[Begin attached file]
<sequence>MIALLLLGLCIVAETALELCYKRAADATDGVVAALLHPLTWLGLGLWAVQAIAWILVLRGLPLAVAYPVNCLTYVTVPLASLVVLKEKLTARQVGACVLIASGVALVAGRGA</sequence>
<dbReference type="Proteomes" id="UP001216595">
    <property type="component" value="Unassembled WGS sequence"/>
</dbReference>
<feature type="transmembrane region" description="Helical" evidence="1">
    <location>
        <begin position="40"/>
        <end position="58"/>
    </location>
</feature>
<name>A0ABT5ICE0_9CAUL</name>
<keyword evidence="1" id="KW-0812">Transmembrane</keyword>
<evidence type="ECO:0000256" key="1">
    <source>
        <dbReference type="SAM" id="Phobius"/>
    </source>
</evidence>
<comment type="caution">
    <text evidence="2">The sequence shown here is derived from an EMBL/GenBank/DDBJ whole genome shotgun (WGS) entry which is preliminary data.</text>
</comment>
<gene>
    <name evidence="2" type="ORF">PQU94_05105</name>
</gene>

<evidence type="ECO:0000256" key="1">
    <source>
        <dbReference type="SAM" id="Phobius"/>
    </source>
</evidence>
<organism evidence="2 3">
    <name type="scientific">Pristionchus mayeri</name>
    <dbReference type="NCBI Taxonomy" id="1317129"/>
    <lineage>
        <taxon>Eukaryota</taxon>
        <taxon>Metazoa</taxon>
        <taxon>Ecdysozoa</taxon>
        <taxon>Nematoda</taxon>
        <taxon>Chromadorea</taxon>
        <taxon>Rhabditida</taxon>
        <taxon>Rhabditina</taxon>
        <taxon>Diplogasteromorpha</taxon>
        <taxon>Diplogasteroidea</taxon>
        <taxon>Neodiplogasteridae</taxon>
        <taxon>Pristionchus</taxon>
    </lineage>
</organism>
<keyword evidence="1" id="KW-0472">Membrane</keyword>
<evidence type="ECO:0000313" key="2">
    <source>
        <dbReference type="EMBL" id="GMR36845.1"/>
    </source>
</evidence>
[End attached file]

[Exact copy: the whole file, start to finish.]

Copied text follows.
<sequence>MIALLLLGLCIVAETALELCYKRAADATDGVVAALLHPLTWLGLGLWAVQAIAWILVLRGLPLAVAYPVNCLTYVTVPLASLVVLKEKLTARQVGACVLIASGVALVAGRGA</sequence>
<dbReference type="Proteomes" id="UP001216595">
    <property type="component" value="Unassembled WGS sequence"/>
</dbReference>
<feature type="transmembrane region" description="Helical" evidence="1">
    <location>
        <begin position="40"/>
        <end position="58"/>
    </location>
</feature>
<name>A0ABT5ICE0_9CAUL</name>
<keyword evidence="1" id="KW-0812">Transmembrane</keyword>
<evidence type="ECO:0000256" key="1">
    <source>
        <dbReference type="SAM" id="Phobius"/>
    </source>
</evidence>
<comment type="caution">
    <text evidence="2">The sequence shown here is derived from an EMBL/GenBank/DDBJ whole genome shotgun (WGS) entry which is preliminary data.</text>
</comment>
<gene>
    <name evidence="2" type="ORF">PQU94_05105</name>
</gene>

<evidence type="ECO:0000256" key="1">
    <source>
        <dbReference type="SAM" id="Phobius"/>
    </source>
</evidence>
<organism evidence="2 3">
    <name type="scientific">Pristionchus mayeri</name>
    <dbReference type="NCBI Taxonomy" id="1317129"/>
    <lineage>
        <taxon>Eukaryota</taxon>
        <taxon>Metazoa</taxon>
        <taxon>Ecdysozoa</taxon>
        <taxon>Nematoda</taxon>
        <taxon>Chromadorea</taxon>
        <taxon>Rhabditida</taxon>
        <taxon>Rhabditina</taxon>
        <taxon>Diplogasteromorpha</taxon>
        <taxon>Diplogasteroidea</taxon>
        <taxon>Neodiplogasteridae</taxon>
        <taxon>Pristionchus</taxon>
    </lineage>
</organism>
<keyword evidence="1" id="KW-0472">Membrane</keyword>
<evidence type="ECO:0000313" key="2">
    <source>
        <dbReference type="EMBL" id="GMR36845.1"/>
    </source>
</evidence>